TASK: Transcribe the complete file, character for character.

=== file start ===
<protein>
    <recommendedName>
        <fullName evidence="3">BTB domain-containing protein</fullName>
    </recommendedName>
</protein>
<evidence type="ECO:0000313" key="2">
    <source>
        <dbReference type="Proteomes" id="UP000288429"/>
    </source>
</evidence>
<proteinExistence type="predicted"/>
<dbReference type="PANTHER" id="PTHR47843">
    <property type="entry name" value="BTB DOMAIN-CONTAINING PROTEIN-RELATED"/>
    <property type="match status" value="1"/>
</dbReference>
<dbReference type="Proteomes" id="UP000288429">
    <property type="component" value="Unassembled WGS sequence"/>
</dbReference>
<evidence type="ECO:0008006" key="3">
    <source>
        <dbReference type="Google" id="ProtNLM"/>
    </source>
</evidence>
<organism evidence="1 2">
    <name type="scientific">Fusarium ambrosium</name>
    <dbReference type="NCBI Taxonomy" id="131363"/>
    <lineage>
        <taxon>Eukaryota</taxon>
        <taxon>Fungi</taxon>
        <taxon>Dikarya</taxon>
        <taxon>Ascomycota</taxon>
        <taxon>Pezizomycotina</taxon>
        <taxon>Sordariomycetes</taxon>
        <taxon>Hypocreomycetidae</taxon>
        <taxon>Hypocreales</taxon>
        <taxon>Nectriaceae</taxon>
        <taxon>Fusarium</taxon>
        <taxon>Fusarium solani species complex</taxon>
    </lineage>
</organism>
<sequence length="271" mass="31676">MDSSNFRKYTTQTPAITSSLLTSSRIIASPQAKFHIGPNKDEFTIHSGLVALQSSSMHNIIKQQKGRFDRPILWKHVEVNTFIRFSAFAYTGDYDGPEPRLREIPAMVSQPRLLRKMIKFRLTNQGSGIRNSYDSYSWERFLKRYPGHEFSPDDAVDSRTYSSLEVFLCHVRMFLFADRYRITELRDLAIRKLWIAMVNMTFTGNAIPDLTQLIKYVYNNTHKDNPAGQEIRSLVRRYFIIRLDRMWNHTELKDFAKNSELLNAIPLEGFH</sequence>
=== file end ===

<protein>
    <recommendedName>
        <fullName evidence="3">BTB domain-containing protein</fullName>
    </recommendedName>
</protein>
<evidence type="ECO:0000313" key="2">
    <source>
        <dbReference type="Proteomes" id="UP000288429"/>
    </source>
</evidence>
<proteinExistence type="predicted"/>
<dbReference type="PANTHER" id="PTHR47843">
    <property type="entry name" value="BTB DOMAIN-CONTAINING PROTEIN-RELATED"/>
    <property type="match status" value="1"/>
</dbReference>
<dbReference type="Proteomes" id="UP000288429">
    <property type="component" value="Unassembled WGS sequence"/>
</dbReference>
<evidence type="ECO:0008006" key="3">
    <source>
        <dbReference type="Google" id="ProtNLM"/>
    </source>
</evidence>
<organism evidence="1 2">
    <name type="scientific">Fusarium ambrosium</name>
    <dbReference type="NCBI Taxonomy" id="131363"/>
    <lineage>
        <taxon>Eukaryota</taxon>
        <taxon>Fungi</taxon>
        <taxon>Dikarya</taxon>
        <taxon>Ascomycota</taxon>
        <taxon>Pezizomycotina</taxon>
        <taxon>Sordariomycetes</taxon>
        <taxon>Hypocreomycetidae</taxon>
        <taxon>Hypocreales</taxon>
        <taxon>Nectriaceae</taxon>
        <taxon>Fusarium</taxon>
        <taxon>Fusarium solani species complex</taxon>
    </lineage>
</organism>
<sequence length="271" mass="31676">MDSSNFRKYTTQTPAITSSLLTSSRIIASPQAKFHIGPNKDEFTIHSGLVALQSSSMHNIIKQQKGRFDRPILWKHVEVNTFIRFSAFAYTGDYDGPEPRLREIPAMVSQPRLLRKMIKFRLTNQGSGIRNSYDSYSWERFLKRYPGHEFSPDDAVDSRTYSSLEVFLCHVRMFLFADRYRITELRDLAIRKLWIAMVNMTFTGNAIPDLTQLIKYVYNNTHKDNPAGQEIRSLVRRYFIIRLDRMWNHTELKDFAKNSELLNAIPLEGFH</sequence>